A correlation between photosynthetic temperature adaptation and seasonal phenology patterns in the shortgrass prairie

Russell K. Monson, George J. Williams

Research output: Contribution to journalArticle

22 Scopus citations

Abstract

The temperatures at which chlorophyll fluorescence yield is substantially increased and the temperatures at which the quantum yield for CO2 uptake is irreversibly inhibited were measured for three shortgrass prairie species. The experimental taxa include, a cool season species (Agropyron smithii), a warm season species (Bouteloua gracilis), and a species which grows throughout the cool and warm seasons (Carex stenophylla). Agropyron smithii exhibited lower high temperature damage thresholds (43°C in cool grown plants, 46°C in warm grown plants), relative to the other two species. Bouteloua gracilis exhibited the highest tolerance to high temperature, with threshold values being 44-49°C for cool grown plants and 53-55°C for warm grown plants. Carex stenophylla exhibited threshold values which were intermediate to the other two species (43-47°C for cool grown plants, and 51-53°C for warm grown plants). Seasonal patterns in the fluorescence rise temperatures of field grown plants indicated acclimation to increased temperatures in all three species. The results demonstrate a correlation between the high temperature thresholds for damage to the photosynthetic apparatus, and in situ seasonal phenology patterns for the three species.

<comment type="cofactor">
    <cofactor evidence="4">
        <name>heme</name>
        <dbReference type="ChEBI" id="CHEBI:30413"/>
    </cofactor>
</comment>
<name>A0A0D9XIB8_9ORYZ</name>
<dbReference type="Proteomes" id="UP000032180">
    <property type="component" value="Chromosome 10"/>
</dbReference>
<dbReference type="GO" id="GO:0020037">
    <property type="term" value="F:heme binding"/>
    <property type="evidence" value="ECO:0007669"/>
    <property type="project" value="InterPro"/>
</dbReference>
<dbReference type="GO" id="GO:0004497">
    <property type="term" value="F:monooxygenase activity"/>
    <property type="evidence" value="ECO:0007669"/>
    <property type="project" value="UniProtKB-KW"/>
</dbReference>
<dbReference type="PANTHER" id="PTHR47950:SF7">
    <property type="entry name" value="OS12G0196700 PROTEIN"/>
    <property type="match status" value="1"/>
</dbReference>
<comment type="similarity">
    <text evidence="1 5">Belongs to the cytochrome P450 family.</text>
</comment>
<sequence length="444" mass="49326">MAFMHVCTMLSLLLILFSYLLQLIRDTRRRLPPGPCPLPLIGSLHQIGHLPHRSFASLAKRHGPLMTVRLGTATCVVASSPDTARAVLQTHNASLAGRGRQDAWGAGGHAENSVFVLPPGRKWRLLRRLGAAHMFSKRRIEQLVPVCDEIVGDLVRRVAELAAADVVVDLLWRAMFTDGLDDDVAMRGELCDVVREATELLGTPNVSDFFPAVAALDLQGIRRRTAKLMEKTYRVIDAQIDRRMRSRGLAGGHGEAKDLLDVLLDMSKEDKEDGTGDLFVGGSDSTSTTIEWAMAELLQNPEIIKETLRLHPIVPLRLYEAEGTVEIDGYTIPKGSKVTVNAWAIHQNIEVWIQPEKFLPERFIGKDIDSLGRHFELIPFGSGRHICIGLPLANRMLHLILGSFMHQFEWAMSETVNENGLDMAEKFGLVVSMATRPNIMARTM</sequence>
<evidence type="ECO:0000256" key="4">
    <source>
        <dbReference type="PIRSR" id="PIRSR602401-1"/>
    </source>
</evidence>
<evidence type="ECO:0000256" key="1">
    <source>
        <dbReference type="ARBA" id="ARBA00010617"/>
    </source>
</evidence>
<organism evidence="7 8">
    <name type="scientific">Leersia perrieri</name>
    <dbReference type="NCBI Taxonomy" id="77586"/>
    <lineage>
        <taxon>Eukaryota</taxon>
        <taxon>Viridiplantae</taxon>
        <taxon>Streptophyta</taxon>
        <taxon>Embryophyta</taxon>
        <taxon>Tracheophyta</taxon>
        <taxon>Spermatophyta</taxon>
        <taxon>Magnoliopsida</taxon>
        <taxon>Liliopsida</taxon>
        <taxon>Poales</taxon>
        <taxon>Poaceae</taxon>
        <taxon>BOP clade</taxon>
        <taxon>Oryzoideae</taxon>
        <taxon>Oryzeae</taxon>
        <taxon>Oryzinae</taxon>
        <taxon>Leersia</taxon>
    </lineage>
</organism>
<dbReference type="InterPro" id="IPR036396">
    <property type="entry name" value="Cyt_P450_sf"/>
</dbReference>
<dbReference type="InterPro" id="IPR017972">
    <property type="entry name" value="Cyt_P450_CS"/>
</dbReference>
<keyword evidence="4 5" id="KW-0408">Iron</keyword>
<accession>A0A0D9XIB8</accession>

Original languageEnglish (US)
Pages (from-to)58-62
Number of pages5
JournalOecologia
Volume54
Issue number1
DOIs
StatePublished - Jan 1 1982
Externally publishedYes

ASJC Scopus subject areas

  • Ecology, Evolution, Behavior and Systematics

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